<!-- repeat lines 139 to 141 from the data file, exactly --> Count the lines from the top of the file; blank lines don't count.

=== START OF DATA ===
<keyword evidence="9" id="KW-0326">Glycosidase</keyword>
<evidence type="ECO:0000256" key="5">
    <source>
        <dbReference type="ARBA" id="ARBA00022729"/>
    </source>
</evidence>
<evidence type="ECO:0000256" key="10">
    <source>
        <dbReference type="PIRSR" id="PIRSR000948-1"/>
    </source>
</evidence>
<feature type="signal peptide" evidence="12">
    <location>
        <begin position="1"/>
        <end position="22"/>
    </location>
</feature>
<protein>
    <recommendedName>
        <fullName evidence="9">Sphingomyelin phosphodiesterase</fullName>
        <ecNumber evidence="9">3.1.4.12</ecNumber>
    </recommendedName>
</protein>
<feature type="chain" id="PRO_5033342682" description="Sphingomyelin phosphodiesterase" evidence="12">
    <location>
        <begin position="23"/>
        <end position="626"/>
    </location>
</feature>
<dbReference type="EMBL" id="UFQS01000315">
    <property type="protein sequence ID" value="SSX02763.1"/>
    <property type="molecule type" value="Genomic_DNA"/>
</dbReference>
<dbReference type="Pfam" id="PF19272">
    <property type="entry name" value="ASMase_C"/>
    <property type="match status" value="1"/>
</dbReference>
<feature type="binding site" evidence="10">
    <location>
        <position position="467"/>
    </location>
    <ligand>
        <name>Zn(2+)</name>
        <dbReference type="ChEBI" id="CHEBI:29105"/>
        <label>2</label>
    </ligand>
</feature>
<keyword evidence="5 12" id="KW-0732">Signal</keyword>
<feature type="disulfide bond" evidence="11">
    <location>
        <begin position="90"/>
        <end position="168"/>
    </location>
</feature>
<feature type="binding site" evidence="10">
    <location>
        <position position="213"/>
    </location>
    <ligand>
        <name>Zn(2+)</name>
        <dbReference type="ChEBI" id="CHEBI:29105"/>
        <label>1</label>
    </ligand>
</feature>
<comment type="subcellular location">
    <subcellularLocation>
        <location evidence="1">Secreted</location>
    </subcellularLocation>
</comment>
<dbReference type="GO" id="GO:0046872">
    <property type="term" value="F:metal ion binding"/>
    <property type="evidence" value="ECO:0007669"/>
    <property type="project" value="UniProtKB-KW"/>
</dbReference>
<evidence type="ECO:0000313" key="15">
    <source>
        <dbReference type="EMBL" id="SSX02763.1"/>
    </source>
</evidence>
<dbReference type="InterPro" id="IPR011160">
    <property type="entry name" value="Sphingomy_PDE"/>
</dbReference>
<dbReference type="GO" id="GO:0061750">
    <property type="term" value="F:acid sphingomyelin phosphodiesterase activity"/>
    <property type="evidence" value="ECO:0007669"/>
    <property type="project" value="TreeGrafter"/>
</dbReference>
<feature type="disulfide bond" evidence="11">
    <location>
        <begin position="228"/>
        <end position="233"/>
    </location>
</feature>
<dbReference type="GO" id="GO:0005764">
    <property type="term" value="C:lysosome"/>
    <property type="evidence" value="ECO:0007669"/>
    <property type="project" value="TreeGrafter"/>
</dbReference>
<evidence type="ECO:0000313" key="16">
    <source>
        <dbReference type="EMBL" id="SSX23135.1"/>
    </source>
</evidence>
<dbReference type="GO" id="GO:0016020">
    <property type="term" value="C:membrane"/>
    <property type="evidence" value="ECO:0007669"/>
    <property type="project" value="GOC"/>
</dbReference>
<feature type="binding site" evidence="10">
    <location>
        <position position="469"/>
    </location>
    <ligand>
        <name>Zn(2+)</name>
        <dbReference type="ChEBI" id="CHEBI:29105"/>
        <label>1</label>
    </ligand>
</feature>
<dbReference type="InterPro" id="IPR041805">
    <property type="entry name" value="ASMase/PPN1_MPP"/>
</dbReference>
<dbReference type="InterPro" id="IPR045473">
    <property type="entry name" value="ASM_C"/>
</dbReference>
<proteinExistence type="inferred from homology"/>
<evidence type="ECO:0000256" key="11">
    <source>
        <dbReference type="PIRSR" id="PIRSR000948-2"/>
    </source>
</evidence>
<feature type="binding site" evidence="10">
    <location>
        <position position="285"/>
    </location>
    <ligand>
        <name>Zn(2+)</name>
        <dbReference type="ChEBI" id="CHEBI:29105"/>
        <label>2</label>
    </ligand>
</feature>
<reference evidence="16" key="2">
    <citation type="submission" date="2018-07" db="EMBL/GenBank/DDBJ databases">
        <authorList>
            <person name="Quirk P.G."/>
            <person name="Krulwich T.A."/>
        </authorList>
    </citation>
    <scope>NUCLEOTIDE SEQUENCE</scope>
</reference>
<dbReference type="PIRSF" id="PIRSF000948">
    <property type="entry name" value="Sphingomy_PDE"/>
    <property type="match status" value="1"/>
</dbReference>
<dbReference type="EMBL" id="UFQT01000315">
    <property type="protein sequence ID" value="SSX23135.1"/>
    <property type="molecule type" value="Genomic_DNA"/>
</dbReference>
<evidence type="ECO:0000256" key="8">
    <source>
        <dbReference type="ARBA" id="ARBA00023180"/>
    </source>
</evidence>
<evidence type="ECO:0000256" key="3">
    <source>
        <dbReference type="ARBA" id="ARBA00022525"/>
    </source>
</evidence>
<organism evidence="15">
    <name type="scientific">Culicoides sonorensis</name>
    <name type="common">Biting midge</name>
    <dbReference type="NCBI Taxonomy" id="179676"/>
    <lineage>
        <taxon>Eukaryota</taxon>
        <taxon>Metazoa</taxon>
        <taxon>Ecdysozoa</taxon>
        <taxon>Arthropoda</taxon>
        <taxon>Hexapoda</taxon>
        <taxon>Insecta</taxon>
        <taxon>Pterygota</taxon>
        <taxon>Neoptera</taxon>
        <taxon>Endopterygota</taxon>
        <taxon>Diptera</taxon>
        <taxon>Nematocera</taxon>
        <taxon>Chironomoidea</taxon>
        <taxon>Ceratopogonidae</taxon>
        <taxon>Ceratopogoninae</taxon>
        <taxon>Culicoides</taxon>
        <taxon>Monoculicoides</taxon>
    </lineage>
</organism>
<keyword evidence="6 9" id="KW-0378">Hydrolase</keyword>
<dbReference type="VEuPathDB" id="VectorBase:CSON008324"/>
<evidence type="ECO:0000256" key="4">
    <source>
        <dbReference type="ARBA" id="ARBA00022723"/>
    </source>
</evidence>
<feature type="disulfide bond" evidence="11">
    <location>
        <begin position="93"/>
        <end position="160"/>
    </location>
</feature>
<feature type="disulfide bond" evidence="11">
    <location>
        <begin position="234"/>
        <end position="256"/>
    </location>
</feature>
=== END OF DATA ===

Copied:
    </ligand>
</feature>
<reference evidence="16" key="2">